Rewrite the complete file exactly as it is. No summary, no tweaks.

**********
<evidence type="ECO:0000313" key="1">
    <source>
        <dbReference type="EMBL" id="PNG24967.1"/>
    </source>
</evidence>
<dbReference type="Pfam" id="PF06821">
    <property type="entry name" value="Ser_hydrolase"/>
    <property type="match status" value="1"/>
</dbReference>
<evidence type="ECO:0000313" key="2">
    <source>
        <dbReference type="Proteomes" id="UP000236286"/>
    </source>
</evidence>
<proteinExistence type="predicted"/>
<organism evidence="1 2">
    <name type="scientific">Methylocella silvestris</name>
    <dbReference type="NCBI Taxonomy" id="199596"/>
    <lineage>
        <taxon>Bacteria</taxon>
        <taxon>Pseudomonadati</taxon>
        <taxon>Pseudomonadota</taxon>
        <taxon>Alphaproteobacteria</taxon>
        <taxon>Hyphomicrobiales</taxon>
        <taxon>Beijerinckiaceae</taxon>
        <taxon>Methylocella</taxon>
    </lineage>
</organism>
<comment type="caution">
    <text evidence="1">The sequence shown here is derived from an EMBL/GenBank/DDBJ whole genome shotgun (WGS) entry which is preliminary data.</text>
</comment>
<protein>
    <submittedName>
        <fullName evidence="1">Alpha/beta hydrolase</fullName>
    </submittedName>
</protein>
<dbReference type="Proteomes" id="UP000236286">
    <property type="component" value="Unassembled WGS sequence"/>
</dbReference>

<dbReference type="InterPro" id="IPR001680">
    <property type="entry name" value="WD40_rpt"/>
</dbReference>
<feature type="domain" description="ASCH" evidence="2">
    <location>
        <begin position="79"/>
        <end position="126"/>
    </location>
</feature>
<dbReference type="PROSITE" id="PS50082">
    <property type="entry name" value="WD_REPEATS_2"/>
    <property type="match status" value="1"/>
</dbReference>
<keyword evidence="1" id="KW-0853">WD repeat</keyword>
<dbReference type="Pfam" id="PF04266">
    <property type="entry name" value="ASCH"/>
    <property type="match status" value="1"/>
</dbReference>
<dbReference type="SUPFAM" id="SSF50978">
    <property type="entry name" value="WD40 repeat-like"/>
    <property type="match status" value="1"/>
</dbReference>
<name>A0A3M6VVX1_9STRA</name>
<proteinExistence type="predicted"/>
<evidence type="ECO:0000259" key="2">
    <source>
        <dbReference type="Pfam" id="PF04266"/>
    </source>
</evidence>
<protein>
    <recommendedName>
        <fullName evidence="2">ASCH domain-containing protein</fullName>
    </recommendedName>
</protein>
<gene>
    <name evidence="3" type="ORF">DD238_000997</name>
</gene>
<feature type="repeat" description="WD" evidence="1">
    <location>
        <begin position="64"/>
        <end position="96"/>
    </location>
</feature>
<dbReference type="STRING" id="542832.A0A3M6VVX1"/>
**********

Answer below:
<evidence type="ECO:0000313" key="1">
    <source>
        <dbReference type="EMBL" id="PNG24967.1"/>
    </source>
</evidence>
<dbReference type="Pfam" id="PF06821">
    <property type="entry name" value="Ser_hydrolase"/>
    <property type="match status" value="1"/>
</dbReference>
<evidence type="ECO:0000313" key="2">
    <source>
        <dbReference type="Proteomes" id="UP000236286"/>
    </source>
</evidence>
<proteinExistence type="predicted"/>
<organism evidence="1 2">
    <name type="scientific">Methylocella silvestris</name>
    <dbReference type="NCBI Taxonomy" id="199596"/>
    <lineage>
        <taxon>Bacteria</taxon>
        <taxon>Pseudomonadati</taxon>
        <taxon>Pseudomonadota</taxon>
        <taxon>Alphaproteobacteria</taxon>
        <taxon>Hyphomicrobiales</taxon>
        <taxon>Beijerinckiaceae</taxon>
        <taxon>Methylocella</taxon>
    </lineage>
</organism>
<comment type="caution">
    <text evidence="1">The sequence shown here is derived from an EMBL/GenBank/DDBJ whole genome shotgun (WGS) entry which is preliminary data.</text>
</comment>
<protein>
    <submittedName>
        <fullName evidence="1">Alpha/beta hydrolase</fullName>
    </submittedName>
</protein>
<dbReference type="Proteomes" id="UP000236286">
    <property type="component" value="Unassembled WGS sequence"/>
</dbReference>

<dbReference type="InterPro" id="IPR001680">
    <property type="entry name" value="WD40_rpt"/>
</dbReference>
<feature type="domain" description="ASCH" evidence="2">
    <location>
        <begin position="79"/>
        <end position="126"/>
    </location>
</feature>
<dbReference type="PROSITE" id="PS50082">
    <property type="entry name" value="WD_REPEATS_2"/>
    <property type="match status" value="1"/>
</dbReference>
<keyword evidence="1" id="KW-0853">WD repeat</keyword>
<dbReference type="Pfam" id="PF04266">
    <property type="entry name" value="ASCH"/>
    <property type="match status" value="1"/>
</dbReference>
<dbReference type="SUPFAM" id="SSF50978">
    <property type="entry name" value="WD40 repeat-like"/>
    <property type="match status" value="1"/>
</dbReference>
<name>A0A3M6VVX1_9STRA</name>
<proteinExistence type="predicted"/>
<evidence type="ECO:0000259" key="2">
    <source>
        <dbReference type="Pfam" id="PF04266"/>
    </source>
</evidence>
<protein>
    <recommendedName>
        <fullName evidence="2">ASCH domain-containing protein</fullName>
    </recommendedName>
</protein>
<gene>
    <name evidence="3" type="ORF">DD238_000997</name>
</gene>
<feature type="repeat" description="WD" evidence="1">
    <location>
        <begin position="64"/>
        <end position="96"/>
    </location>
</feature>
<dbReference type="STRING" id="542832.A0A3M6VVX1"/>